'Don't bring this into 2024' – 5 trends designers say they will be leaving in 2023

We asked designers what trends they will be happy to see the back of in 2024

Outdated trends according to interior designers
(Image credit: Future/Farrow & Ball)

It's that time of year when I start to review the trends of the last 12 months. What do I look back at and already cringe at the fact that I ever thought that was chic, and what styles do I think will last into next year? Trends come and go so quickly that it's hard to keep track, so I do enjoy having a second to reflect. What's sure to stick and what's on the out for 2024?

Designer input is also really interesting to hear, I do love hearing what trends that are very happy to see the back. Usually, it's the very short-lived trends that come up in these conversations, the ones based on a pop-culture reference - Barbie, or Hailey Beiber and her Strawberry Girl Summer – loved them at the time but they can stay in this year. But interestingly, there are also some that many considered classic trends and approaches listed here. 

Let's take a look at the interior design trends designers say they are leaving behind in 2023, why that is, and what styles they are embracing instead. 

As always, trends are personal, some you will embrace and will become part of your style and some will just pass you by. So take 'trends' as a loose guide, never be too led by them as they can be so short-lived, but likewise, if you love a look even after it's out of 'style', don't let that deter you from creating looks you love. 

1. 'Core' trends

Farrow & Ball Templeton Pink

(Image credit: Farrow & Ball)

I love the whimsical, fun nature of some of these 'core' trends and I do even dabble in ones I like. But they are very of-the-moment looks, they are very specific to a time and a mood and that's not ideal when you want to create rooms and a home that never dates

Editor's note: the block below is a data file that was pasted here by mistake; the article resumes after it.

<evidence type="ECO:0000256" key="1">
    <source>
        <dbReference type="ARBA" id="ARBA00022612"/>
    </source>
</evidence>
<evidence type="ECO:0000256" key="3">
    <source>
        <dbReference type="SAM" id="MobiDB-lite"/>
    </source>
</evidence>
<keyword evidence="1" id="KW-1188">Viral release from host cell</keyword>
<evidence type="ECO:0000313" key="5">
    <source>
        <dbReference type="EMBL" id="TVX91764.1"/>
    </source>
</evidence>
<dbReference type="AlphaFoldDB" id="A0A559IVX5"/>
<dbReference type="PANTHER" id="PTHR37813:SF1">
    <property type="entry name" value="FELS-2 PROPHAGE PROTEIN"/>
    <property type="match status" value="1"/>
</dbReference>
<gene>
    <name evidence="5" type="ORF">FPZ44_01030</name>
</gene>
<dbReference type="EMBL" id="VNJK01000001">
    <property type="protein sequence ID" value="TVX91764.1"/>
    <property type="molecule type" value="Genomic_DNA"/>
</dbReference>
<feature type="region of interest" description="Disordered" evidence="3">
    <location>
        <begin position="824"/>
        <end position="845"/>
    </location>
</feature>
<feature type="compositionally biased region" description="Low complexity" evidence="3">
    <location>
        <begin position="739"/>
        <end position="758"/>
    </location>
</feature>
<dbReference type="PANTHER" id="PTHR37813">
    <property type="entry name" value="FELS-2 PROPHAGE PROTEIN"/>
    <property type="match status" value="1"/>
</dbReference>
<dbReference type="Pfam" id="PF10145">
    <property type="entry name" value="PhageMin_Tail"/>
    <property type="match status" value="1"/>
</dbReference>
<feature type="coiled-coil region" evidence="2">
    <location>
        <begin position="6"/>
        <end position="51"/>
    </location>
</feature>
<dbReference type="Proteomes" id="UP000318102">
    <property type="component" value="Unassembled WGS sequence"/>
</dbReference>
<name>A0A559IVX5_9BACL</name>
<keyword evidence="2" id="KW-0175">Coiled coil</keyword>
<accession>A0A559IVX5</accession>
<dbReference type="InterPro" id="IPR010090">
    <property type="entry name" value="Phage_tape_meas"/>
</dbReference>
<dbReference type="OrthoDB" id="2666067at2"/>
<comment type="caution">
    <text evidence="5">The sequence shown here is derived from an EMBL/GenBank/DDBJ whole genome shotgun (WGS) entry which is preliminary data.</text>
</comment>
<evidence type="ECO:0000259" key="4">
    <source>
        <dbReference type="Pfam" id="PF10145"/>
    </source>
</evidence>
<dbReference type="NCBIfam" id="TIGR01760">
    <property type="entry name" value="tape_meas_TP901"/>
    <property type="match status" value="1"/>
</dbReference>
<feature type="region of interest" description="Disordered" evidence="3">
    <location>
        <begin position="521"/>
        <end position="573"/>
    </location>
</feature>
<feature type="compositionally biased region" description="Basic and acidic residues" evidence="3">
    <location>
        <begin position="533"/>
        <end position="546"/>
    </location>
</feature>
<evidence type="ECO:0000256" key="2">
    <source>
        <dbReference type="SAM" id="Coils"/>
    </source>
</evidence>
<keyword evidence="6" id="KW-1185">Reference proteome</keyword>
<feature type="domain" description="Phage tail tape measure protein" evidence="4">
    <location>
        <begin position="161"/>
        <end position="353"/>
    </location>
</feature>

'I'd like to see the trend of so-called 'core' aesthetics – Barbie-core, Tomato-core, Farm-core, the list goes on – be left behind in 2023,' says designer Kathy Kuo. 'It's certainly fun to work a cultural moment into your personal design style, but I don't love the way these flashpoints motivate shoppers to spend impulsively on decorative objects that aren't necessarily high quality and that are essentially seen as disposable.

'My hope for 2024 is that mindful minimalism and the art of wabi-sabi influence the interior design landscape – the year to come is going to be about timeless investment pieces and high-quality materials and craftsmanship.'

kathy kuo home
Kathy Kuo

Kathy Kuo is a celebrated interior designer and international guru within the home and lifestyle space. She has 20+ years of experience in the design industry. 

2. Fast furniture

Green brown and yellow bedroom with four poster bed

(Image credit: Future)

This is a trend I am more than happy to see the back of. Dupes are great in theory as they make on-trend designs more accessible, but as Kathy mentions above mass producing cheap versions of trending products encourages this cycle of changing interiors with every season. Instead, what we should strive for is to create rooms that can withstand changing trends and you can introduce small elements to embrace certain new styles without having to overhaul a whole room to keep up. 

'As a studio we don’t follow trends, preferring to advocate a more timeless approach to design but fast furniture is something we would be happy to see left behind in 2023,' says designer Tom Rutt. 'We prefer furniture choices that stand the test of time with classic and mid-century style items that won’t fall out of trend. This timelessness ensures an interior will grow with you, with key pieces that can be passed down through generations. Quality over mass production is key alongside pieces from artisanal designers which add elegance and richness to a space.'

Designer Kati Curtis adds, 'The use of synthetic materials and "fast furniture" is being replaced by a return to natural materials and custom-made, artisanal pieces. This shift underscores a growing emphasis on sustainability and authenticity in the world of interior design that we’ve been seeing in fashion for a few years now. Designers are increasingly focusing on creating spaces that are not just visually appealing, but also environmentally responsible and reflective of the client's individuality!'

Kati Curtis
Kati Curtis